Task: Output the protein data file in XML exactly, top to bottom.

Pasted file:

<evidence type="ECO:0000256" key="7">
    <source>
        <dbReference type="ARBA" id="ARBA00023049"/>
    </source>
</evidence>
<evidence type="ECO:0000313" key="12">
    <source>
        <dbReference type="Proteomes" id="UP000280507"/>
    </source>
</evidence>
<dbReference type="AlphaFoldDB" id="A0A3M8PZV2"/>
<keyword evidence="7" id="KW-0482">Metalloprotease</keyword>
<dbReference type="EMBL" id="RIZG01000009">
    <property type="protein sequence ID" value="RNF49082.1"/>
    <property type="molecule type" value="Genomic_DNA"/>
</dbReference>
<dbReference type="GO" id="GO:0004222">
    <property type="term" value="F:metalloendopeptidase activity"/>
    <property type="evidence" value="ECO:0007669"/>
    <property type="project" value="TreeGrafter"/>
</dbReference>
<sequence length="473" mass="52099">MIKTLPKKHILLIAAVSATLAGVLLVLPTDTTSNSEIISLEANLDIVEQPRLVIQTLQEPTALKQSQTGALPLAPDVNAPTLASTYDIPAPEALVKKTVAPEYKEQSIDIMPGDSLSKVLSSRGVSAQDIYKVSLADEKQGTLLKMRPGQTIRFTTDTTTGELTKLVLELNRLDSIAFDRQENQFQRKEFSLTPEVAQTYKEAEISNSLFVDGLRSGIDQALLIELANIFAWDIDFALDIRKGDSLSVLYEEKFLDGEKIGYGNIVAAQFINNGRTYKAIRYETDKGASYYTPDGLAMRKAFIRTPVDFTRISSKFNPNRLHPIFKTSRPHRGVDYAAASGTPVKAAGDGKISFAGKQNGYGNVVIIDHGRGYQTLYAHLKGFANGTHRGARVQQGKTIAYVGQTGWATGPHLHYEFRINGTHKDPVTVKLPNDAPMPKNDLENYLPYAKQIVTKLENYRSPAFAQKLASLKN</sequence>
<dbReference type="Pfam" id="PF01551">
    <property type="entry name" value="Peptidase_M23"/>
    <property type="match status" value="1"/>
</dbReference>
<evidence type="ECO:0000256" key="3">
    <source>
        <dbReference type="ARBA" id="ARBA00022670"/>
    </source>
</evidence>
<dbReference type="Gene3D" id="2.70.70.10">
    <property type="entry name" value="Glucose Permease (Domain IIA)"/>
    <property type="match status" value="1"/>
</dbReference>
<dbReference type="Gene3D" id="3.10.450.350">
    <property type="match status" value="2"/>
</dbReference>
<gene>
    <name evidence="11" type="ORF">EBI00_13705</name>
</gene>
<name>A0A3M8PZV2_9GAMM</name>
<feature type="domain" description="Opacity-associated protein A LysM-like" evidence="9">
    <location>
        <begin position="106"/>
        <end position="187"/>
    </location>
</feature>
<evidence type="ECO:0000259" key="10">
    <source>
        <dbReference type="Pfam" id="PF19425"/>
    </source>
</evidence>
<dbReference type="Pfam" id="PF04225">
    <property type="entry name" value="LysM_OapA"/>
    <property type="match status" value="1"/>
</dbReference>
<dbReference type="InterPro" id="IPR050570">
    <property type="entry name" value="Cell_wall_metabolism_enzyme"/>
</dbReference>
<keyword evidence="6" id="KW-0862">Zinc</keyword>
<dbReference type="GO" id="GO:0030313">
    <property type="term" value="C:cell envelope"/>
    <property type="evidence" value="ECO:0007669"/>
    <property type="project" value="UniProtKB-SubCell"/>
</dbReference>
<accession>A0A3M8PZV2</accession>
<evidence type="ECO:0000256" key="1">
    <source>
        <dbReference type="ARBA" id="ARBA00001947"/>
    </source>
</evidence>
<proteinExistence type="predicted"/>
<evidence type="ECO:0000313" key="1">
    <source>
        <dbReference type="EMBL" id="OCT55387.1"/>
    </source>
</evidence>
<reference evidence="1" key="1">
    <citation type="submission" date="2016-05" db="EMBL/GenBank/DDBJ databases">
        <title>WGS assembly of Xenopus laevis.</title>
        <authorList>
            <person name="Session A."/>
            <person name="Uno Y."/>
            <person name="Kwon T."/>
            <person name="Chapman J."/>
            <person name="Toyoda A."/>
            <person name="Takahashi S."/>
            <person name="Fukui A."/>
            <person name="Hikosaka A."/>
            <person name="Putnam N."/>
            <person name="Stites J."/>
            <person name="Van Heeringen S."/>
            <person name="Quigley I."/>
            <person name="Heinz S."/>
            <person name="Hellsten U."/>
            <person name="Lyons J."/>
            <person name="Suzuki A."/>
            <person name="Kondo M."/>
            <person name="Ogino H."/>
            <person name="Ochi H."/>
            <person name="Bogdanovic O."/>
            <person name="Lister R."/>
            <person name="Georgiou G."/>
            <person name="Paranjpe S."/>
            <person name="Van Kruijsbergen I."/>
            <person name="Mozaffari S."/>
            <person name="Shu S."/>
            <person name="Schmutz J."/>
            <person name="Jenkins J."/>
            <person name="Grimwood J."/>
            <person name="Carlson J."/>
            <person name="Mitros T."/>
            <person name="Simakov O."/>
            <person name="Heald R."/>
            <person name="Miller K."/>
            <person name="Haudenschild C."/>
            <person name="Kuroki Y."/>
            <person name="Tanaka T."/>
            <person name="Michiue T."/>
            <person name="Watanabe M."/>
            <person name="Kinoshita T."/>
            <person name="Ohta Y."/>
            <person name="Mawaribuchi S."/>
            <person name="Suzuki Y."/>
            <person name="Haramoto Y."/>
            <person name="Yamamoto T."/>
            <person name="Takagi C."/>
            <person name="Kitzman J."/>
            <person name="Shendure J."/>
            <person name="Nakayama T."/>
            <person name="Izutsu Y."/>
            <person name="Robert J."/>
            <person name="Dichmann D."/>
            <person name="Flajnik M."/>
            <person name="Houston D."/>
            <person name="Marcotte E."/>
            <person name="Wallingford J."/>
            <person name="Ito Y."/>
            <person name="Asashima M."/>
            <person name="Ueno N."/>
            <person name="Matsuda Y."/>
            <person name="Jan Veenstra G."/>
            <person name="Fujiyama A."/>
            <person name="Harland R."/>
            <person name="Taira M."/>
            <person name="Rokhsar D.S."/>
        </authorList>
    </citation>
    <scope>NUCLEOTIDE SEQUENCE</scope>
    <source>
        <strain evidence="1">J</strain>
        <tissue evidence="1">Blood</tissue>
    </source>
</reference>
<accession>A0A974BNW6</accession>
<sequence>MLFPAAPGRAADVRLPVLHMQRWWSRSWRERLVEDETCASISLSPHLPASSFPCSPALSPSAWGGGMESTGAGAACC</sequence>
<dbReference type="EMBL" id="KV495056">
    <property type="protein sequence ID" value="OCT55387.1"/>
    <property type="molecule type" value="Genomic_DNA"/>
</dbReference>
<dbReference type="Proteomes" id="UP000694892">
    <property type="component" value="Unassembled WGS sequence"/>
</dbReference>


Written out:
<evidence type="ECO:0000256" key="7">
    <source>
        <dbReference type="ARBA" id="ARBA00023049"/>
    </source>
</evidence>
<evidence type="ECO:0000313" key="12">
    <source>
        <dbReference type="Proteomes" id="UP000280507"/>
    </source>
</evidence>
<dbReference type="AlphaFoldDB" id="A0A3M8PZV2"/>
<keyword evidence="7" id="KW-0482">Metalloprotease</keyword>
<dbReference type="EMBL" id="RIZG01000009">
    <property type="protein sequence ID" value="RNF49082.1"/>
    <property type="molecule type" value="Genomic_DNA"/>
</dbReference>
<dbReference type="GO" id="GO:0004222">
    <property type="term" value="F:metalloendopeptidase activity"/>
    <property type="evidence" value="ECO:0007669"/>
    <property type="project" value="TreeGrafter"/>
</dbReference>
<sequence length="473" mass="52099">MIKTLPKKHILLIAAVSATLAGVLLVLPTDTTSNSEIISLEANLDIVEQPRLVIQTLQEPTALKQSQTGALPLAPDVNAPTLASTYDIPAPEALVKKTVAPEYKEQSIDIMPGDSLSKVLSSRGVSAQDIYKVSLADEKQGTLLKMRPGQTIRFTTDTTTGELTKLVLELNRLDSIAFDRQENQFQRKEFSLTPEVAQTYKEAEISNSLFVDGLRSGIDQALLIELANIFAWDIDFALDIRKGDSLSVLYEEKFLDGEKIGYGNIVAAQFINNGRTYKAIRYETDKGASYYTPDGLAMRKAFIRTPVDFTRISSKFNPNRLHPIFKTSRPHRGVDYAAASGTPVKAAGDGKISFAGKQNGYGNVVIIDHGRGYQTLYAHLKGFANGTHRGARVQQGKTIAYVGQTGWATGPHLHYEFRINGTHKDPVTVKLPNDAPMPKNDLENYLPYAKQIVTKLENYRSPAFAQKLASLKN</sequence>
<dbReference type="Pfam" id="PF01551">
    <property type="entry name" value="Peptidase_M23"/>
    <property type="match status" value="1"/>
</dbReference>
<evidence type="ECO:0000256" key="3">
    <source>
        <dbReference type="ARBA" id="ARBA00022670"/>
    </source>
</evidence>
<dbReference type="Gene3D" id="2.70.70.10">
    <property type="entry name" value="Glucose Permease (Domain IIA)"/>
    <property type="match status" value="1"/>
</dbReference>
<dbReference type="Gene3D" id="3.10.450.350">
    <property type="match status" value="2"/>
</dbReference>
<gene>
    <name evidence="11" type="ORF">EBI00_13705</name>
</gene>
<name>A0A3M8PZV2_9GAMM</name>
<feature type="domain" description="Opacity-associated protein A LysM-like" evidence="9">
    <location>
        <begin position="106"/>
        <end position="187"/>
    </location>
</feature>
<evidence type="ECO:0000259" key="10">
    <source>
        <dbReference type="Pfam" id="PF19425"/>
    </source>
</evidence>
<dbReference type="Pfam" id="PF04225">
    <property type="entry name" value="LysM_OapA"/>
    <property type="match status" value="1"/>
</dbReference>
<dbReference type="InterPro" id="IPR050570">
    <property type="entry name" value="Cell_wall_metabolism_enzyme"/>
</dbReference>
<keyword evidence="6" id="KW-0862">Zinc</keyword>
<dbReference type="GO" id="GO:0030313">
    <property type="term" value="C:cell envelope"/>
    <property type="evidence" value="ECO:0007669"/>
    <property type="project" value="UniProtKB-SubCell"/>
</dbReference>
<accession>A0A3M8PZV2</accession>
<evidence type="ECO:0000256" key="1">
    <source>
        <dbReference type="ARBA" id="ARBA00001947"/>
    </source>
</evidence>
<proteinExistence type="predicted"/>
<evidence type="ECO:0000313" key="1">
    <source>
        <dbReference type="EMBL" id="OCT55387.1"/>
    </source>
</evidence>
<reference evidence="1" key="1">
    <citation type="submission" date="2016-05" db="EMBL/GenBank/DDBJ databases">
        <title>WGS assembly of Xenopus laevis.</title>
        <authorList>
            <person name="Session A."/>
            <person name="Uno Y."/>
            <person name="Kwon T."/>
            <person name="Chapman J."/>
            <person name="Toyoda A."/>
            <person name="Takahashi S."/>
            <person name="Fukui A."/>
            <person name="Hikosaka A."/>
            <person name="Putnam N."/>
            <person name="Stites J."/>
            <person name="Van Heeringen S."/>
            <person name="Quigley I."/>
            <person name="Heinz S."/>
            <person name="Hellsten U."/>
            <person name="Lyons J."/>
            <person name="Suzuki A."/>
            <person name="Kondo M."/>
            <person name="Ogino H."/>
            <person name="Ochi H."/>
            <person name="Bogdanovic O."/>
            <person name="Lister R."/>
            <person name="Georgiou G."/>
            <person name="Paranjpe S."/>
            <person name="Van Kruijsbergen I."/>
            <person name="Mozaffari S."/>
            <person name="Shu S."/>
            <person name="Schmutz J."/>
            <person name="Jenkins J."/>
            <person name="Grimwood J."/>
            <person name="Carlson J."/>
            <person name="Mitros T."/>
            <person name="Simakov O."/>
            <person name="Heald R."/>
            <person name="Miller K."/>
            <person name="Haudenschild C."/>
            <person name="Kuroki Y."/>
            <person name="Tanaka T."/>
            <person name="Michiue T."/>
            <person name="Watanabe M."/>
            <person name="Kinoshita T."/>
            <person name="Ohta Y."/>
            <person name="Mawaribuchi S."/>
            <person name="Suzuki Y."/>
            <person name="Haramoto Y."/>
            <person name="Yamamoto T."/>
            <person name="Takagi C."/>
            <person name="Kitzman J."/>
            <person name="Shendure J."/>
            <person name="Nakayama T."/>
            <person name="Izutsu Y."/>
            <person name="Robert J."/>
            <person name="Dichmann D."/>
            <person name="Flajnik M."/>
            <person name="Houston D."/>
            <person name="Marcotte E."/>
            <person name="Wallingford J."/>
            <person name="Ito Y."/>
            <person name="Asashima M."/>
            <person name="Ueno N."/>
            <person name="Matsuda Y."/>
            <person name="Jan Veenstra G."/>
            <person name="Fujiyama A."/>
            <person name="Harland R."/>
            <person name="Taira M."/>
            <person name="Rokhsar D.S."/>
        </authorList>
    </citation>
    <scope>NUCLEOTIDE SEQUENCE</scope>
    <source>
        <strain evidence="1">J</strain>
        <tissue evidence="1">Blood</tissue>
    </source>
</reference>
<accession>A0A974BNW6</accession>
<sequence>MLFPAAPGRAADVRLPVLHMQRWWSRSWRERLVEDETCASISLSPHLPASSFPCSPALSPSAWGGGMESTGAGAACC</sequence>
<dbReference type="EMBL" id="KV495056">
    <property type="protein sequence ID" value="OCT55387.1"/>
    <property type="molecule type" value="Genomic_DNA"/>
</dbReference>
<dbReference type="Proteomes" id="UP000694892">
    <property type="component" value="Unassembled WGS sequence"/>
</dbReference>